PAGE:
Our state continues to lead the nation in our commitment to reducing recurring preterm birth through the use of 17P. Preterm birth is the leading cause of infant death and disability in North Carolina rate. While 17P is only one tool in the fight against preterm birth, it is very important. Many partners including physicians, NC Division of Medical Assistance, the NC Divison of Public Health, Community Care of North Carolina, pharmacists and legislators are committed to doing whatever they can to use this treatment option to its fullest potential.
One important program is the statewide quality improvement initiative focused on 17P led by the Community Care of North Carolina Pregnancy Medical Home program. This initiative includes screening pregnant women for eligiblity for 17P, counseling women about 17P treatment, and providing intensive support to women who accept treatment. The use of intramuscular progesterone (17P) for patients with a history of spontaneous preterm birth is a core performance expectation of all practices participating in the Pregnancy Medical Home program.
Women who have Medicaid for Pregnant Women may be eligible for case management services through the Pregnancy Medical Home / High Risk OB Case Management program. Some health departments also offer Skilled Home Nurse visits for this population of patients. Contact your local health department or local Community Care of North Carolina Network for more information. For more information about this program click here.
Please note: there are currently a number of significant changes in the way that 17P is ordered for Medicaid and uninsured patients. Plan to refer back to this website frequently over the next several weeks. Refer to the sections on billing, ordering and MakenaR. Thank you.
It Takes a Team
The implementation of a statewide 17P program requires the commitment of the full clinic team. Clinicians need to develop a comprehensive screening program to identify all women who could benefit from treatment. They then need to provide the patient with clear counseling about 17P and make sure they understand the importance of completing the full treatment. Patients often need support in receiving their weekly injections - transportation, shared care between clinics (high risk vs local), convenient appointment times and encouragement. Case managers play an essential role in this care. Office managers also play an important role in working with providers to procur the medication and accurately bill for reimbursement. Payors also have a role to play in making the medication affordable and easily accessible. While it takes effort to establish a 17P program, the positive impact this can have on mothers and babies is worth it all.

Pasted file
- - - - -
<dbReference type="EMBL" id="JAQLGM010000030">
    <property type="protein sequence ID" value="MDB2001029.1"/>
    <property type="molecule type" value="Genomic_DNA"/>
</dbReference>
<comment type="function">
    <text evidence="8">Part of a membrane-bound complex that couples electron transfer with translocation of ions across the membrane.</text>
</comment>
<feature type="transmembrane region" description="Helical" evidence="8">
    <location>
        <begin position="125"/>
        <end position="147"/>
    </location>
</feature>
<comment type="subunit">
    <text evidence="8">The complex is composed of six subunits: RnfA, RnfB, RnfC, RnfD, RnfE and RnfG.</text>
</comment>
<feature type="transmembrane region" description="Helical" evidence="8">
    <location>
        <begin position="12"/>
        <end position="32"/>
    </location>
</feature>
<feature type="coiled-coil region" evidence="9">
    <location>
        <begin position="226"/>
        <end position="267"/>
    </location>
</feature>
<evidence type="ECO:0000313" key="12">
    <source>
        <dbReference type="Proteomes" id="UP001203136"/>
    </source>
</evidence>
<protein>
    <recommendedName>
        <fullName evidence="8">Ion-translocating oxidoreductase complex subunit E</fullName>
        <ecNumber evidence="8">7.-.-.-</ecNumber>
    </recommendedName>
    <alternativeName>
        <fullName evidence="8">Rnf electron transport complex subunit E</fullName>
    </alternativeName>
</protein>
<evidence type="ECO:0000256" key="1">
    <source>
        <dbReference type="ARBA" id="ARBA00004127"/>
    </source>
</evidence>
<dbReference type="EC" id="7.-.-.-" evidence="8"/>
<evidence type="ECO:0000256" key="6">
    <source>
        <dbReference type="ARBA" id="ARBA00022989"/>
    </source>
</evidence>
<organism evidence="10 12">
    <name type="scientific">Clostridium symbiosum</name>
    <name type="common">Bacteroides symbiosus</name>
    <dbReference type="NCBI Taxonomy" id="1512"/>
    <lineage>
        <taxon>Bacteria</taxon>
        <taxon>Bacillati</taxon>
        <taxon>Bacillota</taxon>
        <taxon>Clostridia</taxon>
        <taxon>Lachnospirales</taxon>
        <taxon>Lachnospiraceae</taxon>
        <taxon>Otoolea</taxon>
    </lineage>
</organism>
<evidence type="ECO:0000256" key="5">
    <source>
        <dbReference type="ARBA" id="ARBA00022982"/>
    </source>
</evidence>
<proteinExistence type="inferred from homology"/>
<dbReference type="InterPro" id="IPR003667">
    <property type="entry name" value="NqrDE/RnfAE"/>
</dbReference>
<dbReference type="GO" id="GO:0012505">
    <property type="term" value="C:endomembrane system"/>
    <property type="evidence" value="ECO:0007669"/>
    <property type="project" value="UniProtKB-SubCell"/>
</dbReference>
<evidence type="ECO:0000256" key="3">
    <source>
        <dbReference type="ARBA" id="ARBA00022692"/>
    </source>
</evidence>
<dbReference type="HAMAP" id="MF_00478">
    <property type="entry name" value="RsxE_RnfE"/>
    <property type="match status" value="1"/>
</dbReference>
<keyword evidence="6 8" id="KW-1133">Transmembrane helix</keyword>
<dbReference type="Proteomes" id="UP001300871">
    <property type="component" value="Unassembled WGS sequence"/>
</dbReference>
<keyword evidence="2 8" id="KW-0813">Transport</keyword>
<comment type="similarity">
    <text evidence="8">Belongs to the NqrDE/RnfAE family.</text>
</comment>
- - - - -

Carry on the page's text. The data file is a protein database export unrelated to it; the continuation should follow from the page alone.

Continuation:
North Carolina's Leadership
A story about the North Carolina 17P Project was recently posted on the Association for State and Territorial Health Officials Healthy Babies Webpage! To read the story, click here.
Click here to access an article posted to the National Conference of State Legislators about the NC 17P Project.
The 17P Project has developed a 13 minute video about reducing the risk of recurring preterm birth. The video features comments from mothers who have taken 17P as well as detailed information from physicians about the use of this medication. To view this video online, please click here. Click here to access a 3 minute video clip that describes the 17P Project. Having problems? Give us a call at 919-843-7864.
Reducing the Risk of Recurring Preterm Birth with 17P
In June 2006 the North Carolina General Assembly appropriated nonrecurring funds to reduce preterm birth by improving access to and appropriate use of 17 alpha hydroxyprogesterone caproate (17P). The appropriation was used to expand education for physicians and consumers about 17P as well as to increase access to the medication by making it available to low-income women free of charge. The 17P Project was born out of the concern of many about the increasing numbers of babies being born too soon in our state. The North Carolina General Assembly has continued to support this important initiative. This decision shows their dedication to improving birth outcomes in our state. Many thanks are due to the NC Child Fatality Task Force for their leadership in securing support for this project.